Some Concerns on the Current Defense Posture of the United States
Richard Kaplan | Refugee Camps – Afghanistan | Monday October 27th, 2014 : 15:30:27
During the past ten years there have been some dramatic reductions in the defense posture of the military forces of the United States, including reduction in the number of combat brigades, a 25 percent reduction in our submarine fleet, as well as a significant reduction in the training, readiness, and equipment holdings of our Reserve and National Guard units. In addition to reductions in our conventional forces, the United States has just reduced its nuclear arsenal in response to the latest Strategic Arms Treaty to 800 warheads (after we learned that the Russians have been cheating on the Intermediate Nuclear Arms Treaty). These actions beg the question, can the United States still “Maintain Peace Through Strength,” which was the major national security doctrine during the Reagan Administration.
Given the recent actions of Russia in the Crimea and in Ukraine, as well as the growing conventional and nuclear capabilities of China and North Korea, can the military forces of the United States response to aggression at the same level at which it is offered given our current force structure. In the event of a major superpower confrontation, does the United States still maintain the necessary Strategic Lift capability to move both forces and additional equipment beyond current (Pre-Positioned Configurated Unit Sets) to Europe or Asia. Do U.S. defense industries have the ability to surge production of critical military material (given the experience of the U.S. Army in trying to obtain additional armor for Humvee’s during Operation Iraqi Freedom). Most importantly, can the U.S. military rapidly expand conventional forces with the current number of basic training centers currently in operation.
Has the global threat environment evolved to such an extent that the United States, with its worldwide security commitments no longer need to maintain a current force mix that can respond to aggression at any level along the “Conflict Spectrum.” Are the military forces of the United States preparing for combat just with International Terrorist Organizations, or response to War’s of National Liberation, and ignoring the possibility of a large scale superpower confrontation. The current U.S. and Allied Air Campaign again the Islamic State (IS) is an excellent example. While the Obama Administration does not want to commit ground troops to this fight, the Chairman of the Joint Chiefs of Staff, General Martin Dempsey argues that any campaign against IS cannot be won without the introduction of ground troops. While there has been some success in halting the movement of IS forces toward Baghdad, there are indications that IS fighters are integrating themselves into the local population, and thus becoming harder to attack from the air. If this trend continues, it will become necessary to deploy ground troops in a counterinsurgency role to destroy the IS organization.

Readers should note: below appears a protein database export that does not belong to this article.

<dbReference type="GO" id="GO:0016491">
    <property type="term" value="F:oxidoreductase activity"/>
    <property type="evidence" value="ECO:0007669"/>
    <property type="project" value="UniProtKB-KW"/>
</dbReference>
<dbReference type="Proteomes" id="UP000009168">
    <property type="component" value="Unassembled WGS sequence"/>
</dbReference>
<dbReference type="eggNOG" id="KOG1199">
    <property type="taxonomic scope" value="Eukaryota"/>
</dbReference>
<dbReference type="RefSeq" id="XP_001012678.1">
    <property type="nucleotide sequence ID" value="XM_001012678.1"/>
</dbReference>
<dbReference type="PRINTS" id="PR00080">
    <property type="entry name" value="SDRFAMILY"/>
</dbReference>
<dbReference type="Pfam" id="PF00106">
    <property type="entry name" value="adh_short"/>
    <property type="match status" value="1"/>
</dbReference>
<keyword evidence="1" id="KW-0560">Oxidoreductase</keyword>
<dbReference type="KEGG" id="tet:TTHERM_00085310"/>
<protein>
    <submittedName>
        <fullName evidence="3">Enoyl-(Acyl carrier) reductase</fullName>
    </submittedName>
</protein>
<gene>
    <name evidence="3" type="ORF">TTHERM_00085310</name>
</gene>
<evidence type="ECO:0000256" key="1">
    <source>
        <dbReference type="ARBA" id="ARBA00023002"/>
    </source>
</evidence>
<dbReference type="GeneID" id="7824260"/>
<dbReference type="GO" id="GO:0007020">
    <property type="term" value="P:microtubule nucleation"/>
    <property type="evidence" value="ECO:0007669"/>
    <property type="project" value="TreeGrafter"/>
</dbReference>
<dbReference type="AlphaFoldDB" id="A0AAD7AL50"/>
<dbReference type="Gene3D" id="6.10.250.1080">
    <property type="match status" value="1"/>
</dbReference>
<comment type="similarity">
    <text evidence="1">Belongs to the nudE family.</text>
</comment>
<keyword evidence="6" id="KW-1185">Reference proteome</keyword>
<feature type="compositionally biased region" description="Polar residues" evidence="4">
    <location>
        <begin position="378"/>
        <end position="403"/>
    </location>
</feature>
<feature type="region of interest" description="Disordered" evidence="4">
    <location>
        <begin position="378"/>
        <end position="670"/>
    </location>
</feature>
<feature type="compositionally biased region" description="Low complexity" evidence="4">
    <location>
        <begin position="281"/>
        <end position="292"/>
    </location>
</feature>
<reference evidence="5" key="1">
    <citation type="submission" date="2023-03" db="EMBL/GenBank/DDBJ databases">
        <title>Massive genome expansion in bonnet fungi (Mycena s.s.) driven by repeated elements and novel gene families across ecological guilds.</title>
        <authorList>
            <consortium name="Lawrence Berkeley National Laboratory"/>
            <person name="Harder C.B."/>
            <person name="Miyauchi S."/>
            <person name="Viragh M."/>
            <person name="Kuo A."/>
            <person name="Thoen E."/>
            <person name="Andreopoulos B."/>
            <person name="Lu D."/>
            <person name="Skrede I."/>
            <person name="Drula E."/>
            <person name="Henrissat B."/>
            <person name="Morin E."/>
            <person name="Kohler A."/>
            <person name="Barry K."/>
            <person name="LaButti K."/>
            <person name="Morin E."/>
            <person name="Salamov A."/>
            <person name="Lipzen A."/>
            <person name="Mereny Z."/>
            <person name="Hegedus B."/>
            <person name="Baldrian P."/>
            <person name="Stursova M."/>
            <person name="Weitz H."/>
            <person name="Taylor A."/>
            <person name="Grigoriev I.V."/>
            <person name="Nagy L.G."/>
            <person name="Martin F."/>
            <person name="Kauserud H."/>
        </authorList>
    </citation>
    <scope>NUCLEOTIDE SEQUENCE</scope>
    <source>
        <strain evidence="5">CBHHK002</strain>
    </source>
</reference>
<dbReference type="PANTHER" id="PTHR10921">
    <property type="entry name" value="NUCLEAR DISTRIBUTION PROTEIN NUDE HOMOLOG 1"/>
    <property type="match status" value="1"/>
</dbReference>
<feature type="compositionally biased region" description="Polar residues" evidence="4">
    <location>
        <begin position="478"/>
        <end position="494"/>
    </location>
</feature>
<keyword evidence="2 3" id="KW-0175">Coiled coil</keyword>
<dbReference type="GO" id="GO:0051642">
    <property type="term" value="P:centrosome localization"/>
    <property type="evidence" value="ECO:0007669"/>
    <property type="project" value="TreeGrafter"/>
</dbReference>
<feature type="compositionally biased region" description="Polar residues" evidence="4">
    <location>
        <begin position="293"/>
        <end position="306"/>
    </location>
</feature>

The arguments in the above paragraphs notwithstanding, some would argue that because of the current economic situation, not only in the United States, but in Europe, has created an atmosphere of constrained economic resources that have necessitated reductions in national defense spending. While this may be true at certain levels, this of course also begs the question, how much are citizens willing to devote in defense of their national security. In the United States since September 11, 2001, most Americans would agree that the world has become increasingly dangerous, not only from global terrorist organizations, but from certain nation state actors such as Russia, China and North Korea. While it is clear that the U.S. Department of Defense is trying to provide the best defense posture it can in an atmosphere of constrained defense spending, in addition to Congressionally mandated sequestration, I can’t help but feel that there is a lack of appreciation on the part of both the Senate and Congress for the current and future global threat environment. I can only hope that as the U.S. economic outlook improves, that additional defense authorizations will be provided to the Department of Defense so that once again the hallmark of our military doctrine will be “Peace Through Strength.”
This article was written to stimulate debate on issues relating to the current and future national security environment as it pertains to the defense posture of the United States. The views expressed in this article are those of the author and do not represent the views of any organization or institution to which the author is affiliated.